in 1996, the FDA approved the first HIV antiretrorivals, deaths caused by HIV declined for the first time since the start of the epidemic and queer films “too wong foo” and “priscilla queen of the desert” had enjoyed mainstream success. quietly in the background of all of these breakthroughs, consuela cosmetic’s unflinching story was being told.
released in the fall of 1996, “mirror, mirror” is a brilliant, moving, searing and even often times humorous documentary centering the last 8 months of consuela cosmetic’s life, a black trans woman living with AIDS in 1990’s in new york city.
born in los angeles, california 1958, consuela moved to new york and became a fixture in both the nightlife & ballroom community as the mother of the house l’amour
much of the backdrop of “mirror, mirror” takes place at sally’s II, a black and latinx club that in new york’s time square that hosted balls and drag shows hosted my angie xtravanza, dorian corey and consuela herself. the club closed its doors in 1996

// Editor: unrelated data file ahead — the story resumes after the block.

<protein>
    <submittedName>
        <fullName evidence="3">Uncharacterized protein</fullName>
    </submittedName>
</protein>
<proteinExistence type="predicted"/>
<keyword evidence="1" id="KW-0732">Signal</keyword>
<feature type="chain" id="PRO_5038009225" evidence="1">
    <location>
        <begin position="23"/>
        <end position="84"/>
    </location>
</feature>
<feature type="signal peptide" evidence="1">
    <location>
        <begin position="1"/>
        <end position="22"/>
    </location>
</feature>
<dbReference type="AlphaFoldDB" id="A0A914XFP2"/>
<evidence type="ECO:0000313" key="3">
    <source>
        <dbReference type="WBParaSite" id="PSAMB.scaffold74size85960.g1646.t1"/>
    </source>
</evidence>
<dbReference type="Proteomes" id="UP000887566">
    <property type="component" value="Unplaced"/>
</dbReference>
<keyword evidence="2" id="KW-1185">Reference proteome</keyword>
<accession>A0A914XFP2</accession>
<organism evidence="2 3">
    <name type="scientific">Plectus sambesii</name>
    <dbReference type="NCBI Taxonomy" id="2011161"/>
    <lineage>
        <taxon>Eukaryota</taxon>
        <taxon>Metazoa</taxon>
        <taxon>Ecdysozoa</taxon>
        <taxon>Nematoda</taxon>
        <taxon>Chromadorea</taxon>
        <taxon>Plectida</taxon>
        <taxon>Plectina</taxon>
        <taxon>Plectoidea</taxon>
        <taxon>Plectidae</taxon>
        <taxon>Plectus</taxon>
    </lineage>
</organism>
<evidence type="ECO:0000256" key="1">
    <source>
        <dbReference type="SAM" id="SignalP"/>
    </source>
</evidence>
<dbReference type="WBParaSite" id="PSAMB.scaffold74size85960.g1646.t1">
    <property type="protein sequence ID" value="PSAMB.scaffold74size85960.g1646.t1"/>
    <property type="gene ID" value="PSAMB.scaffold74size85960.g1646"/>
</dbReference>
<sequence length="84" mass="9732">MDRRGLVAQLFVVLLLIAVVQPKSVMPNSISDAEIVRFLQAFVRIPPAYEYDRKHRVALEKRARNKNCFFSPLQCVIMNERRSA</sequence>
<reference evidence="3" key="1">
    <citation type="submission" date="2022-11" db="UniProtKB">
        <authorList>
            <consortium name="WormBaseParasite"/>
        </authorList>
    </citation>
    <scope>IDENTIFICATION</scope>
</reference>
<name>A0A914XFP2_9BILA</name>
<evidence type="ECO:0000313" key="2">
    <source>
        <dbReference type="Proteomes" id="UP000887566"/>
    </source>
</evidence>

unlike many HIV docs of the 1990’s, “mirror, mirror”, which features the late great legendary hector xtravangza, does not lean on the HIV martyr or the helpless victim narrative. it is a portrait of a black trans woman who refuses to go into the night without a fight. the film also includes intimate and frank discussions about what it took to survive HIV in america as a black trans woman in an era when the treatment available was AZT.
consuela cosmetic died on march 6, 1996 of HIV complications while the film is post production. in a world where people living with hiv are STILL held responsible for the way the world treats us, “mirror, mirror”, offers an uncompromising way of existing that is still relevant today.
“mirror, mirror” didn’t get the wide distribution it deserved due to the inability of getting clearance for all of the featured music. the director felt that it was critical to keep all of the drag performances were critical in helping to tell consuela’s sobering story.
as news breaks that we are possibly closer to a cure, we remember consuela. today we speak her name.